Emma is quite enthusiastic about Marinaleda. (When we took a taxi from Estepa — also a lovely place to visit — to Marinaleda those few years ago, even the driver approved of the utopia experience.) Emma marvels at the fact that the local people just broke down the gate and declared that they need the land. And indeed, once Hancox sits down with a couple of friends to talk to Sánchez Gordillo, the mayor cites Bakunin's idea of “propaganda of the deed”.
Listening to Sánchez Gordillo in his office, it becomes clear that Marinaleda had its M15 moment many years earlier: “For this counter-power to be effective, we realised that participation was fundamental. This is why we organised everything around an assembly — an assembly that was open to all workers, regardless of political affinity.” They also realised that political democracy didn't work without economic democracy. And the only way to obtain work was to obtain land.
The cooperative does not distribute profits, any surplus is invested to create more jobs. Everyone in the cooperative receives the same salary. Sánchez Gordillo is proud of the fact that in the action groups and the assembly at large women are in the majority. There is a house building programme in a do-it-yourself style, with materials provided. Once a month on a Sunday people gather to work for free to do whatever is deemed to be beneficial for the town. The larger world comes to Marinaleda when Palestinian children visit the town every summer. The town is also famous for its musical events with visitors coming from far away.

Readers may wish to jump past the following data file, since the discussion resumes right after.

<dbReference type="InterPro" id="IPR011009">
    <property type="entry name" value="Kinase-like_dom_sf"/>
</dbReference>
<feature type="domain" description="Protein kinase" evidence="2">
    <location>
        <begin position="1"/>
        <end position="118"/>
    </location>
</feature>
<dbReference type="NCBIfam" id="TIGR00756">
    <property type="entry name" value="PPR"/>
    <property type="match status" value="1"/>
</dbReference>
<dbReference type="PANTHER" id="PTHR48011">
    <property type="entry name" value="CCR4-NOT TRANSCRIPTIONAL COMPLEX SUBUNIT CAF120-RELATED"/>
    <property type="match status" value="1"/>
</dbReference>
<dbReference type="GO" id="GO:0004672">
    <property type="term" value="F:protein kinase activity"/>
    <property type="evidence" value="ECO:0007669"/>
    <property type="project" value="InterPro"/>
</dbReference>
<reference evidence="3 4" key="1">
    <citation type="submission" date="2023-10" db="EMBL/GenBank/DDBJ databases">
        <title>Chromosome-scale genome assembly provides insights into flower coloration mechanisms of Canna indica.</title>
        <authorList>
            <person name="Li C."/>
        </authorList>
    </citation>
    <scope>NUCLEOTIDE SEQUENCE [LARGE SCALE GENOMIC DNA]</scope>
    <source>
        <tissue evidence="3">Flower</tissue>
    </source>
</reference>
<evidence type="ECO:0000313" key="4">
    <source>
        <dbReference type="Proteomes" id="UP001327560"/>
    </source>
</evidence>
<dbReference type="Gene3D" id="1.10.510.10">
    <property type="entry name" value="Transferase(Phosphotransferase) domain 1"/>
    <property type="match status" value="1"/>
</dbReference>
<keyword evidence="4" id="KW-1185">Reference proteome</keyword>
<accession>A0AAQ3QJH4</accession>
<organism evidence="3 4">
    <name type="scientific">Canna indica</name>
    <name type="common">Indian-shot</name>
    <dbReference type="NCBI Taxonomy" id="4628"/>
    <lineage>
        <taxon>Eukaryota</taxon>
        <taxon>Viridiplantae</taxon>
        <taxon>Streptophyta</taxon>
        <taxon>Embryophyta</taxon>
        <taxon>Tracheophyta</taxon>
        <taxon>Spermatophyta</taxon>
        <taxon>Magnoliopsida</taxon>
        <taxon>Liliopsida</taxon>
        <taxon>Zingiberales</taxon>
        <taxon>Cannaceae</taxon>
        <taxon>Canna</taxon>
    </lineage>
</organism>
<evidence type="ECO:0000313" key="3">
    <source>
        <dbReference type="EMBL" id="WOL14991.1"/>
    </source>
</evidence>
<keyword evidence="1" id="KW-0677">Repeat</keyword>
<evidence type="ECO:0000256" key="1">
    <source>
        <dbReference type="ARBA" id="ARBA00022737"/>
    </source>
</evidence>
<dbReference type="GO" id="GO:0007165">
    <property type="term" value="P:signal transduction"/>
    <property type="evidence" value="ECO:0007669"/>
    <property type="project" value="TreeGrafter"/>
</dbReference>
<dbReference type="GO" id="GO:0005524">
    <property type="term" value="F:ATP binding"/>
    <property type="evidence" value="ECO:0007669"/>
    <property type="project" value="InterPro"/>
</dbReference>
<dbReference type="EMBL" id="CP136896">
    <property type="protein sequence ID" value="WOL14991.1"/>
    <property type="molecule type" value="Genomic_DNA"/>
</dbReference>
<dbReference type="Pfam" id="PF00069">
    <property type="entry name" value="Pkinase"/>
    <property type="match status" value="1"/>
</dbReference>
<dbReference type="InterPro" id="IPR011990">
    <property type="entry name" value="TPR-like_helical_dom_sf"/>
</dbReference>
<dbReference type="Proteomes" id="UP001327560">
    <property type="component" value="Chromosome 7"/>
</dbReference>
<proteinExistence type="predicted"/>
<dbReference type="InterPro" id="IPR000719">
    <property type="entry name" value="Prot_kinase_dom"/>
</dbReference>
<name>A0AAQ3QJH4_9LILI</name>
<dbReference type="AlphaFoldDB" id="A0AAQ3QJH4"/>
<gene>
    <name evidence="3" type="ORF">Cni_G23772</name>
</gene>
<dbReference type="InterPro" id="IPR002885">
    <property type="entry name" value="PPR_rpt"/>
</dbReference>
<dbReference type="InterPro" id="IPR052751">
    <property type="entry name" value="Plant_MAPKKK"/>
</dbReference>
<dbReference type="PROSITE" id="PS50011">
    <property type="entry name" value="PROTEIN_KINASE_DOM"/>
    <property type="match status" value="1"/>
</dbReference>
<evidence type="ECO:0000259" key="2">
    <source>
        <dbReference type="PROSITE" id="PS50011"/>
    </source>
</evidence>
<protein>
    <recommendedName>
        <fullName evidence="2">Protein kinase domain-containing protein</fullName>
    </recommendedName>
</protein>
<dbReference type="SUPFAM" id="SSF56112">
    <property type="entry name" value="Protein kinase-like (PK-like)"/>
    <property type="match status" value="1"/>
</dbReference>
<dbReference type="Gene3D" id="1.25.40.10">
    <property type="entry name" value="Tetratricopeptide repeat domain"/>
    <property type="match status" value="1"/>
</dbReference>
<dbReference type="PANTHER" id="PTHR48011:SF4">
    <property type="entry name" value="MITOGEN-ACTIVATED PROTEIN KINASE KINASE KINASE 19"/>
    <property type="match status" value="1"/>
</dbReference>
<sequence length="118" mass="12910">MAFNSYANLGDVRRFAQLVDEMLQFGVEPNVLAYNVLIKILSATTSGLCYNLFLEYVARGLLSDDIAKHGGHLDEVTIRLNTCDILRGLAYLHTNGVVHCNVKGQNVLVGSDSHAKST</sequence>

Sánchez Gordillo sums up Marinaleda's vision: “We're trying to put in place now what we want for the future. But we don't want to wait till tomorrow, we want to do it today.” And: “… there are other ways to do politics, other ways to do economics, another way to live together — a different society.”
Undoubtedly some youngsters, as Hancox points out, are more enthusiastic about the town's free wifi than Gordillo's poems about struggle or the long speeches which he presents on the local TV channel. One can question some details of Marinaleda life style. The idea of houses with a garage struck us a bit unimaginative. No anti-car mentality here. Neither are there any kibbutz-syle experiments of more collective life arrangements. (The anarchists' role in the early kibbutz movement is not widely known.) The mayor´s incredibly long tenure might rise eyebrows among young radicals. Be all that as may, Sánchez Gordillo seems a very pleasant person when seen on national or Andalusian television channels or on Marinaleda's own web site.
It is probably true that people who are not enthusiastic about the local utopia may not feel comfortable at airing their dissidence. The approval consensus about the road taken in Marinaleda seems overwhelming. Hancox detects enough genuine enthusiasm among the people he talked to to make the scene credible.
And the current crisis in Spain would seem to place Marinaleda on the right side of history.
- Expect more farm protests in Spain by Dan Hancox, The Guardian, 25 August 2012
- The Spanish Robin Hood by Dan Hancox, The Guardian, 15 August 2012
- As Spain's Recession Darkens, Alternative Economies Rise, Common Dreams, 28 August 2012
- A Job and No Mortgage for All in a Spanish Town by Victoria Burnett, The New York Times, 25 May 2009